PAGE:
This novel is difficult to categorize At first blush it may seem like simple trashy chick lit but Bridget Hoida's work is so much than that In fact I would go so far as to say that part of the brilliance of this novel aside from the sharp prose is ways in which it defies the usual genre and sub genres with which the publishing world seems to workFirst let me say that I am fascinated by media that represents Southern Californian culture from 40s film noir to Pyncheon's The Crying of Lot 40 to The Real Housewives of Orange County There's something about not just Los Angeles itself but the reimagining of Los Angeles that gets me This may be because I consider myself both a SoCal and a Central California expatriate And yes SoCal is its own culture so different from that of Northern and Central California I can tell you this for certain as someone who grew up in Bakersfield a mere 100 miles north of Los Angeles even the ways we talk about the freeways are different in Los Angeles and in Bakersfield And it's these subtle and not so subtle distinctions that Hoida explores in her novelI guess that this is the thing I want to say about So LA I want to like Magdalena for oh so many reasons And I do feel some sympathy for her as a character Certainly there are some aspects of her character some of her experiences I can identify with not least of all is simply her San Joauin Valley Girl background But in the end I may be fascinated by Magdalena may see bits of myself in her may even feel some sympathy for her but I don't like her In fact I want to shake her want to say Get a grip And maybe she does get a grip by the end of the novel or maybe not Either way I think that part of the point is that Magdalena de la Cruz the statuesue blue eyed blonde with the Hispanic surname is an embodiment of the paradox that is Los Angeles She's than just metaphor certainly but she's also a metaphor for the city for Angelino culture for the history of California All of it comes together in this character who exasperates me but who I so want so save I find myself all too often saying that I love Southern California but that I hope I never have to live there again and maybe that's akin to how I feel about MagdalenaI think the other significant thing about Bridget's novel is that Magdalena is not just the protagonist but is also the narrator As my students could tell you if they paid any attention at all I'm fascinated by uestions about narrators particularly the reliability of narrators Clearly Magdalena is not at all reliable as a narrator This is made clear to us even in the opening section titled The Story Problem when the passage of time is so obviously skewed Magdalena herself has no clear sense of how much time has passed as she bobs in the ocean In fact her attempt at constructing a narrative as she experiences hypothermia reminds me of Victor Frankenstein an infamously unreliable narrator as he too is pulled aboard a boat and makes the always perilous dangerous attempt at reducing personal experience to simple narrative Magdalena admits her tendency towards hyperbole towards melodrama and we see her repeatedly manipulating others particularly those she claims to love the most Given all this we as readers are faced with the particularly challenging task of sorting out which threads of her narrative to chose to believe which to discard and which to take with the many grains of salt that rim our margaritas And I suppose that this too both the spinning of story and the unspinning of story is also part of LA but also part of the experience of being humanAt the heart of Magdalena's story is her attempt to cope with the death of her brother In some ways this novel unfolds a bit like a mystery We read to find out what really happened to Junah her brother and what Magdalena's part in his death truly is for she clearly carries much guilt for his too soon death While Magdalena's character is to some degree both metaphor and satire of Los Angeles the writing of Junah and his tragedy allows Magdalena to be than just these things She has depth than I might have expected because she is somehow redeemed by her devotion to her brother And yet I uestion even this to some degree although it breaks my heart a little to admit it Because Magdalena is so manipulative and nasty even towards those she cares about because she seems to be existing right on the edge of sanity as she narrates this novel because we uestion her in touch with reality ness we also uestion her memories and perceptions even her remembered relationship with Junah In some ways this is the real tragedy of Magdalena's storyThis is Hoida's first novel and if this is any indicator we can expect much brilliance to come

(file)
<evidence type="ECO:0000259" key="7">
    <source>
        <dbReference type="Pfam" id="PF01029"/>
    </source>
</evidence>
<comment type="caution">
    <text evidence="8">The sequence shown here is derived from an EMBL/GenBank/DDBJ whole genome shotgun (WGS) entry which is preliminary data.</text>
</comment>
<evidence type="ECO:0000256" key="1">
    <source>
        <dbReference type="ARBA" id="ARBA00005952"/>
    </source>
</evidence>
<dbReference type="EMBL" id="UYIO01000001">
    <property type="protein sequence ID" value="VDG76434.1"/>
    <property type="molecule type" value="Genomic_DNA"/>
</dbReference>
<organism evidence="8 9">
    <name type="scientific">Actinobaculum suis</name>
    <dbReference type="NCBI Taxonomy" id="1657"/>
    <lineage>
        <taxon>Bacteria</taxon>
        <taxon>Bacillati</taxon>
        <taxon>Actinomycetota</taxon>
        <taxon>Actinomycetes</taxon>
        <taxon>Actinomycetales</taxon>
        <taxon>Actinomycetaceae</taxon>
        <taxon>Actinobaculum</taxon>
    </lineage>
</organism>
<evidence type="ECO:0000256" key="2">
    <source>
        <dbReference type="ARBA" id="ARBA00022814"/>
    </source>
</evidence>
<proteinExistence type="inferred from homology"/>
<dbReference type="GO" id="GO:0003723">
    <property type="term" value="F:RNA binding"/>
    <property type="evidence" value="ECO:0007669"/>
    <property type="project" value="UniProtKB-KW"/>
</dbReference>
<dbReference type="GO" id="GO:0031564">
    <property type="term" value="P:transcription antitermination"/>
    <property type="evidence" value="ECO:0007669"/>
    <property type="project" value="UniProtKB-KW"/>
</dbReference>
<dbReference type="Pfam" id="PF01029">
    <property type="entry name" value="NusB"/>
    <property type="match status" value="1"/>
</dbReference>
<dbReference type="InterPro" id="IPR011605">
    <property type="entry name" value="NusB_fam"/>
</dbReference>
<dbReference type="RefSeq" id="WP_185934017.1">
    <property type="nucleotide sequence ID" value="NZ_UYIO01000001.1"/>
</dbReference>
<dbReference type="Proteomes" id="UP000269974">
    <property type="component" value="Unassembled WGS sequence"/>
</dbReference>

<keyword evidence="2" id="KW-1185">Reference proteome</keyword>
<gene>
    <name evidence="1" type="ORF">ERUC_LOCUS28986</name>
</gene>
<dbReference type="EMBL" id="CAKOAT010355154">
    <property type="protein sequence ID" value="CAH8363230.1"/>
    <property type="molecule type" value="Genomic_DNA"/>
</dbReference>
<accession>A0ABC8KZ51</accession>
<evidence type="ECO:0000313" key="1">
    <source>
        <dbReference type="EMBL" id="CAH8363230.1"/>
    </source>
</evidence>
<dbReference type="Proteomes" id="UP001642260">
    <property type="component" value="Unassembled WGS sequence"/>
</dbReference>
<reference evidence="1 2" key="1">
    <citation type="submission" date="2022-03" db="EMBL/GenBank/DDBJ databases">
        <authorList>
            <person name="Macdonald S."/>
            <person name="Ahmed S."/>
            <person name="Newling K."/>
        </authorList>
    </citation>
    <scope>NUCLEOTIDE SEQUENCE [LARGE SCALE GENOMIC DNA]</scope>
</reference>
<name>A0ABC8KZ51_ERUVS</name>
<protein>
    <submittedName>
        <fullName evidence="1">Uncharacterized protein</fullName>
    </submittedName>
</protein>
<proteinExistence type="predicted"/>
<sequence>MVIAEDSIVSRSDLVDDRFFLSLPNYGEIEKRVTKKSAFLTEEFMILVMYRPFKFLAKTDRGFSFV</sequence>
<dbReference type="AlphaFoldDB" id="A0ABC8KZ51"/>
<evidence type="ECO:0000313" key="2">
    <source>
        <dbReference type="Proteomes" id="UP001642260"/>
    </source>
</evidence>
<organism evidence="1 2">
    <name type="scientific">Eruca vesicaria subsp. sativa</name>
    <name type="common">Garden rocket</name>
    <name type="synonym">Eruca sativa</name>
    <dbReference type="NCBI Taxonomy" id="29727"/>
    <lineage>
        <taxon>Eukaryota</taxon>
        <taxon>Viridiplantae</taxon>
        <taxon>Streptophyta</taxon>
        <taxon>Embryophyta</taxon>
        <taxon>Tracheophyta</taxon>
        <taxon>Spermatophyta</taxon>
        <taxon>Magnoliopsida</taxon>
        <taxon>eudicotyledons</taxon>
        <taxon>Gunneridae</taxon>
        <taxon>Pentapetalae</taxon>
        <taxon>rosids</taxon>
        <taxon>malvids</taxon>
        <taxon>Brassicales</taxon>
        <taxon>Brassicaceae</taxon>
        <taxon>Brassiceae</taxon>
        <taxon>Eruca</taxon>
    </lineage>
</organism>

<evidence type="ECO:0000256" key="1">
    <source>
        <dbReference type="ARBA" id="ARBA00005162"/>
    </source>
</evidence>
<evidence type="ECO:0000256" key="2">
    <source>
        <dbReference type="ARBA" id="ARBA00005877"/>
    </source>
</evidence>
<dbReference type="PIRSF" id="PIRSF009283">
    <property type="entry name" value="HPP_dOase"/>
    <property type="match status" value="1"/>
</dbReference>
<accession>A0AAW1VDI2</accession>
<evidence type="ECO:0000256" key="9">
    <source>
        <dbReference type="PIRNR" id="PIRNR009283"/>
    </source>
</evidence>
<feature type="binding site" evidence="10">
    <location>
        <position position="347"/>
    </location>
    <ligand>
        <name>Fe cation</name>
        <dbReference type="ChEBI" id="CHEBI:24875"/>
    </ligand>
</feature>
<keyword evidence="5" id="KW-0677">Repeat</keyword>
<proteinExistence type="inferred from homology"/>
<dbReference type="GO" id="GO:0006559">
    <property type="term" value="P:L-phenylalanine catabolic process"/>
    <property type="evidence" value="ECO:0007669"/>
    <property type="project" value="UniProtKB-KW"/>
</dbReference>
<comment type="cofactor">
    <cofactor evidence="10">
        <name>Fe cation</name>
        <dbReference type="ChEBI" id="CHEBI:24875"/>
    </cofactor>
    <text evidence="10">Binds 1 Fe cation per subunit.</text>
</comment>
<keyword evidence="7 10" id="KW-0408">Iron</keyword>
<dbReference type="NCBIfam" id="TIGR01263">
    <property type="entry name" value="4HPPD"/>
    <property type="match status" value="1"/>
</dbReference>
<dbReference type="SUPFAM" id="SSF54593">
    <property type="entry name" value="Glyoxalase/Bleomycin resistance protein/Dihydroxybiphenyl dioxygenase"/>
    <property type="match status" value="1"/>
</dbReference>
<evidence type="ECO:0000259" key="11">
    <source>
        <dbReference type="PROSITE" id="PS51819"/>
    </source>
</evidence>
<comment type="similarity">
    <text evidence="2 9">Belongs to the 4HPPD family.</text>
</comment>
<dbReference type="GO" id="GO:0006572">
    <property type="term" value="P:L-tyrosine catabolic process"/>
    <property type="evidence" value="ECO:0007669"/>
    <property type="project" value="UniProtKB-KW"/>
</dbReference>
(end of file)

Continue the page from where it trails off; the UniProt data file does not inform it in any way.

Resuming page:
4. Florinda Florinda says: